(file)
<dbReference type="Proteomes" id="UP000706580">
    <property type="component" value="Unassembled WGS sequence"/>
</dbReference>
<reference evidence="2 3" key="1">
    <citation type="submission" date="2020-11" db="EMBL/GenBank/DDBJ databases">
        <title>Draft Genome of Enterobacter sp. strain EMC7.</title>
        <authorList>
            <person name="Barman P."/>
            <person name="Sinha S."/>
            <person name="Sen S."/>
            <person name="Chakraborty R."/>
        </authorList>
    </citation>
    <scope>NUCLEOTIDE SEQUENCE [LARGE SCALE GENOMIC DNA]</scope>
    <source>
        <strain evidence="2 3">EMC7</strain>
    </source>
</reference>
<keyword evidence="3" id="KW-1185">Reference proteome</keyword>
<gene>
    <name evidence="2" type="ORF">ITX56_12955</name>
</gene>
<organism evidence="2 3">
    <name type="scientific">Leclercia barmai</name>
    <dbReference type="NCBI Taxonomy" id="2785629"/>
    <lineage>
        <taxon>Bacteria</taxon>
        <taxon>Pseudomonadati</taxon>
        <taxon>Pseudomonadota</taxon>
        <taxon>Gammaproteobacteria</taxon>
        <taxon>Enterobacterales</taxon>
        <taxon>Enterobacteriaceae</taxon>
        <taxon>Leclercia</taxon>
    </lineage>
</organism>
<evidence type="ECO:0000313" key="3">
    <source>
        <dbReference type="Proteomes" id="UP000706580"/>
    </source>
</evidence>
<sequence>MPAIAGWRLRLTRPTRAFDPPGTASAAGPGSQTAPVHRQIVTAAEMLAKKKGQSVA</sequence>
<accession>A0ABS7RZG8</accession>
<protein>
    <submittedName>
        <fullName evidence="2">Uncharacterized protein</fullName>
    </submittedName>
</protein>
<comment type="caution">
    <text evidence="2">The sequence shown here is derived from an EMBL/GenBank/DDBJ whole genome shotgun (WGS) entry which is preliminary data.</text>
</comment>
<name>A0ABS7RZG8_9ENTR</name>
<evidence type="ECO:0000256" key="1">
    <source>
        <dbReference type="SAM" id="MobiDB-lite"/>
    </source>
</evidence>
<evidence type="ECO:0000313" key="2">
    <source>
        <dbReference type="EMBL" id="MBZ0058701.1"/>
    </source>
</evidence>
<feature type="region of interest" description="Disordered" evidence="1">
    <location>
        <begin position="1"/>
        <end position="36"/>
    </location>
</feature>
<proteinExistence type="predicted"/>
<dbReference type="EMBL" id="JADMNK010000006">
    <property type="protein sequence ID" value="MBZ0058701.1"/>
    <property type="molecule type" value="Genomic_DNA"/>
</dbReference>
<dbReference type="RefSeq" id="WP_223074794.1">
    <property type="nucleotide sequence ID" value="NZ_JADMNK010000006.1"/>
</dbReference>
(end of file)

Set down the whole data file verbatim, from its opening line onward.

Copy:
<dbReference type="Proteomes" id="UP000706580">
    <property type="component" value="Unassembled WGS sequence"/>
</dbReference>
<reference evidence="2 3" key="1">
    <citation type="submission" date="2020-11" db="EMBL/GenBank/DDBJ databases">
        <title>Draft Genome of Enterobacter sp. strain EMC7.</title>
        <authorList>
            <person name="Barman P."/>
            <person name="Sinha S."/>
            <person name="Sen S."/>
            <person name="Chakraborty R."/>
        </authorList>
    </citation>
    <scope>NUCLEOTIDE SEQUENCE [LARGE SCALE GENOMIC DNA]</scope>
    <source>
        <strain evidence="2 3">EMC7</strain>
    </source>
</reference>
<keyword evidence="3" id="KW-1185">Reference proteome</keyword>
<gene>
    <name evidence="2" type="ORF">ITX56_12955</name>
</gene>
<organism evidence="2 3">
    <name type="scientific">Leclercia barmai</name>
    <dbReference type="NCBI Taxonomy" id="2785629"/>
    <lineage>
        <taxon>Bacteria</taxon>
        <taxon>Pseudomonadati</taxon>
        <taxon>Pseudomonadota</taxon>
        <taxon>Gammaproteobacteria</taxon>
        <taxon>Enterobacterales</taxon>
        <taxon>Enterobacteriaceae</taxon>
        <taxon>Leclercia</taxon>
    </lineage>
</organism>
<evidence type="ECO:0000313" key="3">
    <source>
        <dbReference type="Proteomes" id="UP000706580"/>
    </source>
</evidence>
<sequence>MPAIAGWRLRLTRPTRAFDPPGTASAAGPGSQTAPVHRQIVTAAEMLAKKKGQSVA</sequence>
<accession>A0ABS7RZG8</accession>
<protein>
    <submittedName>
        <fullName evidence="2">Uncharacterized protein</fullName>
    </submittedName>
</protein>
<comment type="caution">
    <text evidence="2">The sequence shown here is derived from an EMBL/GenBank/DDBJ whole genome shotgun (WGS) entry which is preliminary data.</text>
</comment>
<name>A0ABS7RZG8_9ENTR</name>
<evidence type="ECO:0000256" key="1">
    <source>
        <dbReference type="SAM" id="MobiDB-lite"/>
    </source>
</evidence>
<evidence type="ECO:0000313" key="2">
    <source>
        <dbReference type="EMBL" id="MBZ0058701.1"/>
    </source>
</evidence>
<feature type="region of interest" description="Disordered" evidence="1">
    <location>
        <begin position="1"/>
        <end position="36"/>
    </location>
</feature>
<proteinExistence type="predicted"/>
<dbReference type="EMBL" id="JADMNK010000006">
    <property type="protein sequence ID" value="MBZ0058701.1"/>
    <property type="molecule type" value="Genomic_DNA"/>
</dbReference>
<dbReference type="RefSeq" id="WP_223074794.1">
    <property type="nucleotide sequence ID" value="NZ_JADMNK010000006.1"/>
</dbReference>